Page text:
Not so long ago, Elizabeth Holmes was a wunderkind of the tech universe, a pioneer poised to revolutionize the global blood-testing industry. Her company, called Theranos, possessed a seemingly magical machine capable of myriad diagnostic tests derived from the tiniest drop of a patient’s blood. The machine never worked as promised, and the results her company produced were actually garnered from sending blood samples out to traditional medical testing sites where traditional testing was done.

The truth came out, charges of fraud were filed, and at the beginning of 2022, Holmes the girl wonder of Silicon Valley became a convicted felon, found guilty on four of 11 federal charges of swindling investors. An impressive who’s-who list of powerful, high-profile figures had vouched for Holmes’ integrity and brilliance: Joe Biden, Bill Clinton, Henry Kissinger, Rupert Murdoch, Patriots owner Robert Kraft, and a host of bank presidents were all on Team Theranos.

How she defrauded so many extremely smart, powerful, and rich people is no surprise. As long as there have been snakes, there have been snake oil salesmen and people willing to believe a big lie more than a little one. Why she wasn’t exposed sooner, and how Holmes kept that big lie going for as long as she did, was in large part facilitated by another glitch in our frayed immigration system.

We usually think of an exploited immigrant dressed in farmworker clothes or in a housekeeping uniform, not in a shirt and tie and with an iPad in their hands. But there is an immigration law loophole Holmes and her business partner drove armored cars full of cash through on a routine basis.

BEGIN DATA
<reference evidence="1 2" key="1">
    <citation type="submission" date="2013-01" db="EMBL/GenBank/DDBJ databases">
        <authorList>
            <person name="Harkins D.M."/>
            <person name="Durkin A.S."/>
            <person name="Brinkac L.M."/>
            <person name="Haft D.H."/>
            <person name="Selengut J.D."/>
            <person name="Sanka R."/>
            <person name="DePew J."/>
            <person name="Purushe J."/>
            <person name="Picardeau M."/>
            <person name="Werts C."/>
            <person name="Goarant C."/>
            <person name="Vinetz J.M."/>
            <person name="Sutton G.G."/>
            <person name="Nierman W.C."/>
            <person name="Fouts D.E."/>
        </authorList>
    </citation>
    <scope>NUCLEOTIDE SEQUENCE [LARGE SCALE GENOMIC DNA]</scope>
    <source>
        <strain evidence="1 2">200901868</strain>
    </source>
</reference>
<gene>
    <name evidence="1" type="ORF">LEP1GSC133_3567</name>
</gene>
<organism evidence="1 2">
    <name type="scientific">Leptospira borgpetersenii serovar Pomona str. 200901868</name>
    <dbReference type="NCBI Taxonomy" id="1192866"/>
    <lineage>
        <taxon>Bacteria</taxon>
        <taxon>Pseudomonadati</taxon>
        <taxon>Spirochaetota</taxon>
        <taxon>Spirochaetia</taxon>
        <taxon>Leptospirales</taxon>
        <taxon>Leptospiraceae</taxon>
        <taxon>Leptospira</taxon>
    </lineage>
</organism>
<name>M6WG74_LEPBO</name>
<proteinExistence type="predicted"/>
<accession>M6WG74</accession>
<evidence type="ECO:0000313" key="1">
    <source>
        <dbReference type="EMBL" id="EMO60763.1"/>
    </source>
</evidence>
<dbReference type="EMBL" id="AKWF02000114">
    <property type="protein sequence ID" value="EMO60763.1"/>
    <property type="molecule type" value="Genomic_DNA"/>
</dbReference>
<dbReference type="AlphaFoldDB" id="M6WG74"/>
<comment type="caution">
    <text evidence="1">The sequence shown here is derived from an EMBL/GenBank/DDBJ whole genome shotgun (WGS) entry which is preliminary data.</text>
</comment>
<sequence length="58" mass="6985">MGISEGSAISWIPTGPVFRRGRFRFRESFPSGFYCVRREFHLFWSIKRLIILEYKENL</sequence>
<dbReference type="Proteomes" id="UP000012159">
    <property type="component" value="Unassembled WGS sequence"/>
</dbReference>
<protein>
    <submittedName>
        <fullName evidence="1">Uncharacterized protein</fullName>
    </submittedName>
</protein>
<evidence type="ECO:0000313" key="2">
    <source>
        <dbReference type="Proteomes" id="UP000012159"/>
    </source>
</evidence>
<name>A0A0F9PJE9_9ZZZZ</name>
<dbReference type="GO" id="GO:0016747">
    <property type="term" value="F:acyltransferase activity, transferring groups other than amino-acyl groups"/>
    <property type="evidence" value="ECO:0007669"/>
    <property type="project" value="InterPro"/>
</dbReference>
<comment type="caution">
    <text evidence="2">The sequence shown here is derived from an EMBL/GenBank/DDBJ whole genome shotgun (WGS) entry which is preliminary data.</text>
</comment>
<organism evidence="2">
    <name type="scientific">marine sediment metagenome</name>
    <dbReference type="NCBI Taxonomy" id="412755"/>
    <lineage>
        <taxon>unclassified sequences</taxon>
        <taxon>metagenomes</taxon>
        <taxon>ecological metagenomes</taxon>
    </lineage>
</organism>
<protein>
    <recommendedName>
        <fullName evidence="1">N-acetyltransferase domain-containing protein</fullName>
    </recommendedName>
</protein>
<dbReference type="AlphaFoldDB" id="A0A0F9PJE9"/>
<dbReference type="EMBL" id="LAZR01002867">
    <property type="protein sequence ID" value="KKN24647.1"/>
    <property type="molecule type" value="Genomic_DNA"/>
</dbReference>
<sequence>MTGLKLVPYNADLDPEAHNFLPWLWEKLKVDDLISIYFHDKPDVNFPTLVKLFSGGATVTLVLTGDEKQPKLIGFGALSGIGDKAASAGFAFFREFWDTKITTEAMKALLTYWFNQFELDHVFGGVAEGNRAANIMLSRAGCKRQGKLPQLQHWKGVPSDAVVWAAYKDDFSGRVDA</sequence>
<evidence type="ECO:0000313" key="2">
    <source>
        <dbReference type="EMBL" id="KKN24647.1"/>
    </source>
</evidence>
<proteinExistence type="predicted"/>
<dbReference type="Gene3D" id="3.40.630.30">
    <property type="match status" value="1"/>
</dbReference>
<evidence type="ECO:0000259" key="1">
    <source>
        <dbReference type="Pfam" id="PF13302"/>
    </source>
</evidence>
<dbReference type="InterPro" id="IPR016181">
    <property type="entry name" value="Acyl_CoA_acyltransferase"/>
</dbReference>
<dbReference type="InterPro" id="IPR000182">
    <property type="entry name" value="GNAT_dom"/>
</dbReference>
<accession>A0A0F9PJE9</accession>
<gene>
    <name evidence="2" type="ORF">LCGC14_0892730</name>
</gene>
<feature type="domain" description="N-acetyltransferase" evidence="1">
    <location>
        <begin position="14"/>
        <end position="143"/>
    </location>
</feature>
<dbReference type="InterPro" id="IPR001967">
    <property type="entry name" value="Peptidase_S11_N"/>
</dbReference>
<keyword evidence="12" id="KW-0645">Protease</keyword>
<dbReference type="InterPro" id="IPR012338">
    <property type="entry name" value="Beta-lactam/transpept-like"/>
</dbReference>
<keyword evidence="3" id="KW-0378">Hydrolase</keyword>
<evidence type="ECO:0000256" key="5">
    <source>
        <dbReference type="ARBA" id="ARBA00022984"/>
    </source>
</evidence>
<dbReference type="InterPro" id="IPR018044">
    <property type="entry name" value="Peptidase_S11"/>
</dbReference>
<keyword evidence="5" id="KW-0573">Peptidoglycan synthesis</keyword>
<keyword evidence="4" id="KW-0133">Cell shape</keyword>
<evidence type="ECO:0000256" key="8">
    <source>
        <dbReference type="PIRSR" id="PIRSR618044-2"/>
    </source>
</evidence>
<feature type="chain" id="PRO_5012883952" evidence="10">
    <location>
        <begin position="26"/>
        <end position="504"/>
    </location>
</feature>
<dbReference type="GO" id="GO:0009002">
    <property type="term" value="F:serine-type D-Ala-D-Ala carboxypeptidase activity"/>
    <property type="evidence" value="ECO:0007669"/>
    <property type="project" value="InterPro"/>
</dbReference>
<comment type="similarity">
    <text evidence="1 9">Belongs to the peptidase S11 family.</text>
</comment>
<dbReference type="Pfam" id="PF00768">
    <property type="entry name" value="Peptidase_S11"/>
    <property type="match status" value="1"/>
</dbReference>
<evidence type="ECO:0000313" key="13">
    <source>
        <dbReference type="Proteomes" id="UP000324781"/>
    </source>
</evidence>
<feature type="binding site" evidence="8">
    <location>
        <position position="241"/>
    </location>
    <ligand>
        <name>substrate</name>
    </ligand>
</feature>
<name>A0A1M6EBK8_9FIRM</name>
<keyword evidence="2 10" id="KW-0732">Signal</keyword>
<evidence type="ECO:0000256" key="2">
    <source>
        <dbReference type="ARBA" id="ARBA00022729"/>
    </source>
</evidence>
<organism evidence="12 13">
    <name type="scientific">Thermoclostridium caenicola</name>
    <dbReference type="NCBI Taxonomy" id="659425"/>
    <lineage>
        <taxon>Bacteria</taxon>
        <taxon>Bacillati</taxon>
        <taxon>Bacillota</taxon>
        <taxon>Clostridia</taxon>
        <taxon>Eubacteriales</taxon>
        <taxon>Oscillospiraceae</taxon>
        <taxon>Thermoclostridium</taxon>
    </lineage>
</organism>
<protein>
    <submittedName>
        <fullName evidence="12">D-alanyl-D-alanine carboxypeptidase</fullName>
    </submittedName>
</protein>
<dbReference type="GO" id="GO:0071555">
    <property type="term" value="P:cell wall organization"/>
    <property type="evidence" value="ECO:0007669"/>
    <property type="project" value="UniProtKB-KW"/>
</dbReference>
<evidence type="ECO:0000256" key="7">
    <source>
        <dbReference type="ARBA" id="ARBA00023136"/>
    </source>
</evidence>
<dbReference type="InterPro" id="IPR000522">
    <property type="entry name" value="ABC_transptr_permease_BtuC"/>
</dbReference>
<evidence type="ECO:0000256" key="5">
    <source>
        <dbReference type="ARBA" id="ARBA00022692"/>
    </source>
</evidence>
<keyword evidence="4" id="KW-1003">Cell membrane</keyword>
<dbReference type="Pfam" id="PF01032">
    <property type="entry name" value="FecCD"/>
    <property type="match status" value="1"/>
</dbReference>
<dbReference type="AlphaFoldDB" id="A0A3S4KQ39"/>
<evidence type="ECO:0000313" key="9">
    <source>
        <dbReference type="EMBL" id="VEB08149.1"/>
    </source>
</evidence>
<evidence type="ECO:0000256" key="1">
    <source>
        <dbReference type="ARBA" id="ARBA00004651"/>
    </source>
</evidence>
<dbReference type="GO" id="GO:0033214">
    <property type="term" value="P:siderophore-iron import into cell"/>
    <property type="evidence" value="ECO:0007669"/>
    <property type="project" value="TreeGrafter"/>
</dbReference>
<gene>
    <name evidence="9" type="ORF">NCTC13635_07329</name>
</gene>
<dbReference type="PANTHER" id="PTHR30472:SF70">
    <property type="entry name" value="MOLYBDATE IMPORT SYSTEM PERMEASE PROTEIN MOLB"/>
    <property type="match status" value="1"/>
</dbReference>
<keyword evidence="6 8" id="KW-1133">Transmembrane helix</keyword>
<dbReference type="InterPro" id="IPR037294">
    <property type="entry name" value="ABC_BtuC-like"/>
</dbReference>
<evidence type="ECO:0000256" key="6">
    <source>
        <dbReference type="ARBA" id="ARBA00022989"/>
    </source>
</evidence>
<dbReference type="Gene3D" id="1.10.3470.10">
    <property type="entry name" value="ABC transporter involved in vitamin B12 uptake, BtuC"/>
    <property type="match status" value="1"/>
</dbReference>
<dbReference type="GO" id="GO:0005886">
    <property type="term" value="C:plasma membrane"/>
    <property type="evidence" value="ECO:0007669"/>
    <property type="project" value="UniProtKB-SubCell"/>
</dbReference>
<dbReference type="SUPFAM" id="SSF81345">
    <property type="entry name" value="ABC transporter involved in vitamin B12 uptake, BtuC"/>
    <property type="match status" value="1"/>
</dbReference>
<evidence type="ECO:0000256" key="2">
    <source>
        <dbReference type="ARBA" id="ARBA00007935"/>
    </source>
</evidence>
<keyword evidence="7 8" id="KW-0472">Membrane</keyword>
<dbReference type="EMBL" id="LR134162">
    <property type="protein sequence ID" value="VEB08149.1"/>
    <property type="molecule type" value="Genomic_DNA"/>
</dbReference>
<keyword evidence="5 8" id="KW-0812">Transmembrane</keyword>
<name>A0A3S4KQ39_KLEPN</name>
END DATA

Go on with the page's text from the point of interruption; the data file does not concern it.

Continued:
When scientists at Holmes’ company, charged with making the blood diagnostic machine work, told her the technology was faulty to the extreme, she fired them. The solution to her brain drain was the H1-B foreign worker visa. Dozens of chemical engineers and scientists were brought over from India on H1-B visas. 

The visa is valid only if the company can make a reasonable case that a citizen with the same qualifications cannot be found. With the list of so many influential friends, it is no surprise Theranos was able to acquire the large number of H1-B visas they were eventually granted.

These immigrants may have been working in a high-tech lab and being paid relatively well, but they were routinely harassed and exploited. Many big corporations do this, and many of them also have the names of highly influential and powerful people on their board of directors’ stationery. 

Corporations have turned the cliché that immigrants do the jobs Americans won’t do on its head. In its place is a new cliché: Corporations refuse to pay citizens a fair salary if they can find professional immigrants they can pay less.

Holmes and her business partner added their own touch by abuse to this broken system. According to court documents, they pressured these immigrant scientists and engineers to falsify their findings to keep the investors coming. Any holder of an H1-B visa that deviated from the company’s party line was threatened with termination. Citizen scientists with a conscience could get a job elsewhere, but for immigrant scientists, losing the job meant the loss of their visa, putting them into an economic vice.

And as America’s elite heaped praise on the genius of Holmes, her company was less a futuristic Silicon Valley miracle than a medieval serfdom.